Friday, February 12, 2010

Biting the hand that funds the budget

Barbara Hollingsworth points out that Democratic efforts to insert bans on candy and soda for school lunches is going to cause problems for some liberal locales. With Michelle Obama's crusade against childhood obesity, there is a real push for such a ban. However, as Hollingsworth writes, liberals such as Gavin Newsom of San Francisco and David Paterson of New York want to enact taxes on candy and soda. Their budgets depend on anticipated revenues from those taxes.
To help deal with a $15 billion state budget deficit, Paterson has reintroduced his $1.28 per gallon soda tax proposal - which will increase the cost of a non-diet soda by 15 percent. Newsom is planning to bypass San Francisco voters by imposing a still undisclosed fee on retailers who sell individual cans of sugary beverages so he doesn't have to get the new tax approved in a referendum.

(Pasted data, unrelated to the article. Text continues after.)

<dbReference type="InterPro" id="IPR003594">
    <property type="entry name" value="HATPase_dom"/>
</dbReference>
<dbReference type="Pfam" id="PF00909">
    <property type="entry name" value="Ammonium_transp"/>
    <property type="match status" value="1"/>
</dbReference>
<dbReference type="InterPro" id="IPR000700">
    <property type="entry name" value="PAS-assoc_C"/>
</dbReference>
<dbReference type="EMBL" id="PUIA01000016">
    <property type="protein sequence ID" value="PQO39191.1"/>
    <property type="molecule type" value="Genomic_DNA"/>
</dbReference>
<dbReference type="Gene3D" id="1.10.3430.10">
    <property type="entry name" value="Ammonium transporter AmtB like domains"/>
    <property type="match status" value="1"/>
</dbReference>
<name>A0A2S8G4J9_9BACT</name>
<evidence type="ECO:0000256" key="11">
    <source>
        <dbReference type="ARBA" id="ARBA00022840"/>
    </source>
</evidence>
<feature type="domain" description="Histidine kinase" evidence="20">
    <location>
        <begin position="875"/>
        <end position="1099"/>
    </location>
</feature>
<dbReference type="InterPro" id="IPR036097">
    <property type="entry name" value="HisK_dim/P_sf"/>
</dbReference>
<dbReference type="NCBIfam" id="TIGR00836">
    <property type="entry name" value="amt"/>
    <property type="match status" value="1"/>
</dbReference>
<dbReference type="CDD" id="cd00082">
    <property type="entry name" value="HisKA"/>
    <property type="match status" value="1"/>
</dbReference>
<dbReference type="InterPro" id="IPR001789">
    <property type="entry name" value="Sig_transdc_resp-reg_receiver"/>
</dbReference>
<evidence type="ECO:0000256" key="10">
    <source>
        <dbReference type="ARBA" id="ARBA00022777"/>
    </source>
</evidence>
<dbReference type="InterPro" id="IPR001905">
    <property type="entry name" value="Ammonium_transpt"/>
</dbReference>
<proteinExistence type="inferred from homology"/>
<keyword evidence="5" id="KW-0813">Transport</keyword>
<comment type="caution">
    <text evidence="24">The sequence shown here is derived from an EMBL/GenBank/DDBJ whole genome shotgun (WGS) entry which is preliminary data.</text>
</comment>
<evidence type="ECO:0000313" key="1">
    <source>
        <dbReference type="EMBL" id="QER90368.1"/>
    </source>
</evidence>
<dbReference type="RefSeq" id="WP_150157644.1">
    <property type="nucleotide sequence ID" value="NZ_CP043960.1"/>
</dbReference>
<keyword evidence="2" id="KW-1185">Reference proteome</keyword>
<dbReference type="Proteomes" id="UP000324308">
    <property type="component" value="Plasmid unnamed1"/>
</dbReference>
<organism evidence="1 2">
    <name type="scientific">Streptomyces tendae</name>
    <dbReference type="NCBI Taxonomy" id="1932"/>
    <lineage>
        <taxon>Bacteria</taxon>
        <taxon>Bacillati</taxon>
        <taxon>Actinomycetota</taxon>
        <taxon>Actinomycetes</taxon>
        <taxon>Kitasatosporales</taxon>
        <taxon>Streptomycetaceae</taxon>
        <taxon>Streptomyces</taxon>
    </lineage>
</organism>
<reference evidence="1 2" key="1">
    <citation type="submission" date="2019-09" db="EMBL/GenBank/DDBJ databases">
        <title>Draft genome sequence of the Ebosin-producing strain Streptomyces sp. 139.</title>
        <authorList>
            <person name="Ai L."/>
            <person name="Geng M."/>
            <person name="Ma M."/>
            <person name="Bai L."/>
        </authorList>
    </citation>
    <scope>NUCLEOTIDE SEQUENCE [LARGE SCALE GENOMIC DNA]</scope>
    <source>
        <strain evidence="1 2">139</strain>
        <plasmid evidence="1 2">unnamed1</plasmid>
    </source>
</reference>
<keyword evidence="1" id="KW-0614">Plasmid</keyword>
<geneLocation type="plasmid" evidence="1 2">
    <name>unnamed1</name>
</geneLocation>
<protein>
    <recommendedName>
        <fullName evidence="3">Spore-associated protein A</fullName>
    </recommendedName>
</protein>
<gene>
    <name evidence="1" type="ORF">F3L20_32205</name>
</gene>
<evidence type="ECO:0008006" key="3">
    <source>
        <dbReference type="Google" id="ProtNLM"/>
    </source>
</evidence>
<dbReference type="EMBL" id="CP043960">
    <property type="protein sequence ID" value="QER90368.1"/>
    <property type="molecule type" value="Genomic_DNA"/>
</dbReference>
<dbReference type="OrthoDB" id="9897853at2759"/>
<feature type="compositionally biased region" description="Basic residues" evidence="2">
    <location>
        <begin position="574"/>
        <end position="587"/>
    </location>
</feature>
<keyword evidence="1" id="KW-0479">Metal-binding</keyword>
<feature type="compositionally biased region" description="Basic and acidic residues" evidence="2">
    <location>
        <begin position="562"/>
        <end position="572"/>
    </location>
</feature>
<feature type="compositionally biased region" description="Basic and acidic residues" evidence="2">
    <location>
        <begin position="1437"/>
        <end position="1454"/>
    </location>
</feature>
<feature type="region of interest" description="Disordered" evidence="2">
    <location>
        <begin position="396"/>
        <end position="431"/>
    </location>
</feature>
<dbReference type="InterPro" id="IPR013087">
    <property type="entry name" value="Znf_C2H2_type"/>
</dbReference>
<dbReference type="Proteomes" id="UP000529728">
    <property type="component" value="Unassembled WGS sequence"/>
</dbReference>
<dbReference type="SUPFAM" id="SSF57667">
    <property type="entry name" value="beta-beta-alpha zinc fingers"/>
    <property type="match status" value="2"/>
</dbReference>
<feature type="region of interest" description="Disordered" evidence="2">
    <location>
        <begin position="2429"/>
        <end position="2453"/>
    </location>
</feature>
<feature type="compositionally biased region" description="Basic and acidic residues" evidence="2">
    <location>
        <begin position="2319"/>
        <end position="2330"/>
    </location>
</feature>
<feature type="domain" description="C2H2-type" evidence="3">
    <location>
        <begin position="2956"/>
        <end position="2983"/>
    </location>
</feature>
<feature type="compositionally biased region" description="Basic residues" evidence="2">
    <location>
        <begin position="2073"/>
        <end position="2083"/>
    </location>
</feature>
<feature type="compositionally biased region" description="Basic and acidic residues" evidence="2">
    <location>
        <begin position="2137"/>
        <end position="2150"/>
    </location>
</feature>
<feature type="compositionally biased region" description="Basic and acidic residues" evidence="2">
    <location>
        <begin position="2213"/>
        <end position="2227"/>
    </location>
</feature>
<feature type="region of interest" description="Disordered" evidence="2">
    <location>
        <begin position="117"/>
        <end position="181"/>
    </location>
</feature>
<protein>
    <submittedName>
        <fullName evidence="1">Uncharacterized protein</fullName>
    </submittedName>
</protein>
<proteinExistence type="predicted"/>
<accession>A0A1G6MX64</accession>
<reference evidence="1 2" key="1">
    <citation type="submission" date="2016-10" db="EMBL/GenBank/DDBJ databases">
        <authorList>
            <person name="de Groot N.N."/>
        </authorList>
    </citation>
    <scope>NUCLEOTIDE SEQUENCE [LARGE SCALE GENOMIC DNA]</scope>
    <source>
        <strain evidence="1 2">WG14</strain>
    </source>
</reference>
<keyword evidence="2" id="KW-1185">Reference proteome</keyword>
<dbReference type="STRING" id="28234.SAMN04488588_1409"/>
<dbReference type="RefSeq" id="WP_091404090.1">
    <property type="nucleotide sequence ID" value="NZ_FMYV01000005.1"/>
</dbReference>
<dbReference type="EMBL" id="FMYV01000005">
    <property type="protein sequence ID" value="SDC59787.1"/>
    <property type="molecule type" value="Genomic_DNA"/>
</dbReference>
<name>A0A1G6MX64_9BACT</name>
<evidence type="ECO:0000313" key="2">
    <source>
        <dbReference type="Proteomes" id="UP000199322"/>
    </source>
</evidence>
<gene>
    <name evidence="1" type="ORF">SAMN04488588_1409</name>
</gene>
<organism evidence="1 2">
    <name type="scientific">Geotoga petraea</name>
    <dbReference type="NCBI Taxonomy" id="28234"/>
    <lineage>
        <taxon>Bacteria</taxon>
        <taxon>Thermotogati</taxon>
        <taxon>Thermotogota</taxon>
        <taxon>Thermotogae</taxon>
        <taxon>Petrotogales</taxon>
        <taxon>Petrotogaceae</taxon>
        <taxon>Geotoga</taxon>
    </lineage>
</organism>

If everyone listens to Mrs. Obama, New York and San Francisco will have to find some other revenue. It rather reminds me of how the Democrats extended the SCHIP program for health insurance for poor children but funded it through an additional tobacco tax. However, if the tobacco tax works as such taxes have worked in the past people will decrease smoking in response to the price hikes. Then how will they fund the program? We might all agree that it is worthwhile goal to have fewer children eating candy and drinking soda or fewer people smoking, but achieving those desirable goals will also mean that there will be less virtuous money available for these politicians to spend on other goals.

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